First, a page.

Tips for better group meetings:

  • Ask for meeting agenda items, and any supportive materials, in writing and in advance. It’s also helpful to get the names of those attending the meeting in writing beforehand as well.
  • Ask that your seat be closest to the main speaker, with your back to any windows or sources of bright light.
  • Request that any music, cross-conversation, or other sources of background noise be avoided.
  • For teleconferences or webinars, ask that the attendees speak only one at a time, and use their headsets instead of speakerphones to reduce background noise as much as possible.
  • If CART is provided during a meeting, ask that the CART writer be sat beside you, for clarification purposes.

Hearing loss may require that you be proactive in addressing your needs, but it doesn’t have to mean the end. of your success at work.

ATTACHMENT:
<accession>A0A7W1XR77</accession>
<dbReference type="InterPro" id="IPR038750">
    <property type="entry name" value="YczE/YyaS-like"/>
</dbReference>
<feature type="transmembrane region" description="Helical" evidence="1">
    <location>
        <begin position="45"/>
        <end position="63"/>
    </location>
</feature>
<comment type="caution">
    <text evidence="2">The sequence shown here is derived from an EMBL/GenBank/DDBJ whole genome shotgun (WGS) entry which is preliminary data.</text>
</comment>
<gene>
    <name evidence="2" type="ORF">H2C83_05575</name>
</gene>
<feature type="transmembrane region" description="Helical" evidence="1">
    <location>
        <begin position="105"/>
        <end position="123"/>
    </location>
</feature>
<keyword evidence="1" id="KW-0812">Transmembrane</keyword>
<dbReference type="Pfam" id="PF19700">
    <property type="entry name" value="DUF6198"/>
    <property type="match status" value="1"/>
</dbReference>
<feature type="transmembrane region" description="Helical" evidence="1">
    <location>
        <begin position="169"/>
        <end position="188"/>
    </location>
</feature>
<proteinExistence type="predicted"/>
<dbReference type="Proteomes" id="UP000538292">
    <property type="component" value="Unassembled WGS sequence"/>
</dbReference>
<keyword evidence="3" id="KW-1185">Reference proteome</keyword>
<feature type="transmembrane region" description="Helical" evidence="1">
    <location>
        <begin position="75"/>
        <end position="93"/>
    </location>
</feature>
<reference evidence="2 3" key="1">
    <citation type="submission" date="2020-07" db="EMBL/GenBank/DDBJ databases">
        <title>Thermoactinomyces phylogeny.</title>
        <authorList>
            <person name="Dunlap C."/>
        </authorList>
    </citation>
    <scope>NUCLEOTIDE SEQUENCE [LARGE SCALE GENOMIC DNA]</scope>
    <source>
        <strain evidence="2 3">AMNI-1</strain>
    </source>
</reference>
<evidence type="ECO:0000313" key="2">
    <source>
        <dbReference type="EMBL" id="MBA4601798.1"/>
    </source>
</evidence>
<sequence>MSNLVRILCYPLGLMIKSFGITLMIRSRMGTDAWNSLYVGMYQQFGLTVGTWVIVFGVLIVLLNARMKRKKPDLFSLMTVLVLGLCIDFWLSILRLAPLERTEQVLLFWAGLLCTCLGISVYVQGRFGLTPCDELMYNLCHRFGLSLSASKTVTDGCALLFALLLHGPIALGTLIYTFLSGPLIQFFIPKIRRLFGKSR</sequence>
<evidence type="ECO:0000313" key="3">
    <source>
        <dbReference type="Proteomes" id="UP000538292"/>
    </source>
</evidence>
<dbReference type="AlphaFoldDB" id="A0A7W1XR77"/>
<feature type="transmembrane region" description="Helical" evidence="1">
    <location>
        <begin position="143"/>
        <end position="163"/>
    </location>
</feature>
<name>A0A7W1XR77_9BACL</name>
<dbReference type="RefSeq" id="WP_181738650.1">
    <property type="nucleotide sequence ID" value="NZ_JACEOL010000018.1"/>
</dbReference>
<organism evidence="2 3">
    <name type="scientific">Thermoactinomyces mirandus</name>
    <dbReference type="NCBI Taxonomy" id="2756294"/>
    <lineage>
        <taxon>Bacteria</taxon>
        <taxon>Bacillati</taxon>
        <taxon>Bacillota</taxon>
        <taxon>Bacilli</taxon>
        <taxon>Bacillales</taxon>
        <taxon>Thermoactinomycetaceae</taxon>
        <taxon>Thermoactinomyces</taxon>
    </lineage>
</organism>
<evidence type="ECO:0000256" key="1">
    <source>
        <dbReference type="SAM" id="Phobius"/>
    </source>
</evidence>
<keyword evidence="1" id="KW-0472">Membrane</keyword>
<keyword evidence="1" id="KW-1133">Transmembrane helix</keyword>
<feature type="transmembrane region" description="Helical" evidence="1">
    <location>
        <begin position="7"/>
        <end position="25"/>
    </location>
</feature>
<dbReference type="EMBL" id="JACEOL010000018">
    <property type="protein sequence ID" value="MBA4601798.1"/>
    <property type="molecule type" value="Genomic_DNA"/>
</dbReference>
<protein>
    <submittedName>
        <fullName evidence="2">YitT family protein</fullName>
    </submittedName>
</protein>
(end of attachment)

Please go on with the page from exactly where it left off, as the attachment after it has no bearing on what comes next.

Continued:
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Surprising Culprits of Hearing Loss

Over 48 million Americans report some degree of hearing loss, and ample evidence continues to point at exposure to loud noise and aging as main causes. However, recent findings reveal that many lesser-known contributors appear to be playing silent roles as well.
Painkillers
As the most frequently used medication in the country, knowing the full array of risks analgesics pose is imperative. And while no drug is without it’s long list of potential side-effects, recent findings on the incidence of hearing loss for women using acetaminophen and ibuprofen deserves some extra attention. A 14 year-long study found women who used these painkillers more than 2 days per week had up to a 24% increased risk of hearing loss. The good news? Aspirin appears to have no association with hearing problems.
Smoking